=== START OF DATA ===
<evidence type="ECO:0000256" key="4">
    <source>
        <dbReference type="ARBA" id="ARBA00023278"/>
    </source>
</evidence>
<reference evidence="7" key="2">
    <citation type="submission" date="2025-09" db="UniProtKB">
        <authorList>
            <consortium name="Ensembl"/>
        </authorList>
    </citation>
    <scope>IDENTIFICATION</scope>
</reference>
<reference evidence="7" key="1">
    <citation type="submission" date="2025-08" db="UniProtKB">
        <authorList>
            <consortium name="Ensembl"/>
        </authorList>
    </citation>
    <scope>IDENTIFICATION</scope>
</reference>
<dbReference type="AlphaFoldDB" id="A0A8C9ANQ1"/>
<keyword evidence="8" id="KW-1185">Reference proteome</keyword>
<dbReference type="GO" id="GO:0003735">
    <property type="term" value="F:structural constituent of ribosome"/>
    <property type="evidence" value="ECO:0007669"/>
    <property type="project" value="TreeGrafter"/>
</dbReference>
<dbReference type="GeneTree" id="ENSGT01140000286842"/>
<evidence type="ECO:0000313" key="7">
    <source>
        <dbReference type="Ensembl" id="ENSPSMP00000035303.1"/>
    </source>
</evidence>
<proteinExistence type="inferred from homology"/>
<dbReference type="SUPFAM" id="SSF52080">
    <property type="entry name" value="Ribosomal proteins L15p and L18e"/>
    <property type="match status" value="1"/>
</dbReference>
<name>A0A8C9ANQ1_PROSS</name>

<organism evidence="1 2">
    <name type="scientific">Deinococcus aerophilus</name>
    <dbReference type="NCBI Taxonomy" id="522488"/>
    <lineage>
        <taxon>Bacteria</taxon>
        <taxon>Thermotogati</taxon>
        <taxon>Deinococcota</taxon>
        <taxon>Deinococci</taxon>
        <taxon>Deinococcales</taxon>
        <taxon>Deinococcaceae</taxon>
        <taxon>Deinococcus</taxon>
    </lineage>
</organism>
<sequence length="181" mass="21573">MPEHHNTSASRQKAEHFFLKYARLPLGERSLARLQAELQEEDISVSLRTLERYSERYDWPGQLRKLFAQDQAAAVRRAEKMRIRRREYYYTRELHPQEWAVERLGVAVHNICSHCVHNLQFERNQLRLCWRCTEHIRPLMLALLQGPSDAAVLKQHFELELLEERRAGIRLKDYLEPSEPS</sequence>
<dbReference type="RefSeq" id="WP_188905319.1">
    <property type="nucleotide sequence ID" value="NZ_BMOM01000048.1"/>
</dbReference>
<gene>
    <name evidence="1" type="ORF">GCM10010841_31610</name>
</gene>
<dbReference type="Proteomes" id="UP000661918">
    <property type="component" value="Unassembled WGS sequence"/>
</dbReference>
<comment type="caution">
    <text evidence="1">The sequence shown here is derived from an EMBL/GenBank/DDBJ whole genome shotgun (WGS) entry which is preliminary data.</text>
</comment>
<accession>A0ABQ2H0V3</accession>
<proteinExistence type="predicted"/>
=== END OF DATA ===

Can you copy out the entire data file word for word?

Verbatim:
<evidence type="ECO:0000256" key="4">
    <source>
        <dbReference type="ARBA" id="ARBA00023278"/>
    </source>
</evidence>
<reference evidence="7" key="2">
    <citation type="submission" date="2025-09" db="UniProtKB">
        <authorList>
            <consortium name="Ensembl"/>
        </authorList>
    </citation>
    <scope>IDENTIFICATION</scope>
</reference>
<reference evidence="7" key="1">
    <citation type="submission" date="2025-08" db="UniProtKB">
        <authorList>
            <consortium name="Ensembl"/>
        </authorList>
    </citation>
    <scope>IDENTIFICATION</scope>
</reference>
<dbReference type="AlphaFoldDB" id="A0A8C9ANQ1"/>
<keyword evidence="8" id="KW-1185">Reference proteome</keyword>
<dbReference type="GO" id="GO:0003735">
    <property type="term" value="F:structural constituent of ribosome"/>
    <property type="evidence" value="ECO:0007669"/>
    <property type="project" value="TreeGrafter"/>
</dbReference>
<dbReference type="GeneTree" id="ENSGT01140000286842"/>
<evidence type="ECO:0000313" key="7">
    <source>
        <dbReference type="Ensembl" id="ENSPSMP00000035303.1"/>
    </source>
</evidence>
<proteinExistence type="inferred from homology"/>
<dbReference type="SUPFAM" id="SSF52080">
    <property type="entry name" value="Ribosomal proteins L15p and L18e"/>
    <property type="match status" value="1"/>
</dbReference>
<name>A0A8C9ANQ1_PROSS</name>

<organism evidence="1 2">
    <name type="scientific">Deinococcus aerophilus</name>
    <dbReference type="NCBI Taxonomy" id="522488"/>
    <lineage>
        <taxon>Bacteria</taxon>
        <taxon>Thermotogati</taxon>
        <taxon>Deinococcota</taxon>
        <taxon>Deinococci</taxon>
        <taxon>Deinococcales</taxon>
        <taxon>Deinococcaceae</taxon>
        <taxon>Deinococcus</taxon>
    </lineage>
</organism>
<sequence length="181" mass="21573">MPEHHNTSASRQKAEHFFLKYARLPLGERSLARLQAELQEEDISVSLRTLERYSERYDWPGQLRKLFAQDQAAAVRRAEKMRIRRREYYYTRELHPQEWAVERLGVAVHNICSHCVHNLQFERNQLRLCWRCTEHIRPLMLALLQGPSDAAVLKQHFELELLEERRAGIRLKDYLEPSEPS</sequence>
<dbReference type="RefSeq" id="WP_188905319.1">
    <property type="nucleotide sequence ID" value="NZ_BMOM01000048.1"/>
</dbReference>
<gene>
    <name evidence="1" type="ORF">GCM10010841_31610</name>
</gene>
<dbReference type="Proteomes" id="UP000661918">
    <property type="component" value="Unassembled WGS sequence"/>
</dbReference>
<comment type="caution">
    <text evidence="1">The sequence shown here is derived from an EMBL/GenBank/DDBJ whole genome shotgun (WGS) entry which is preliminary data.</text>
</comment>
<accession>A0ABQ2H0V3</accession>
<proteinExistence type="predicted"/>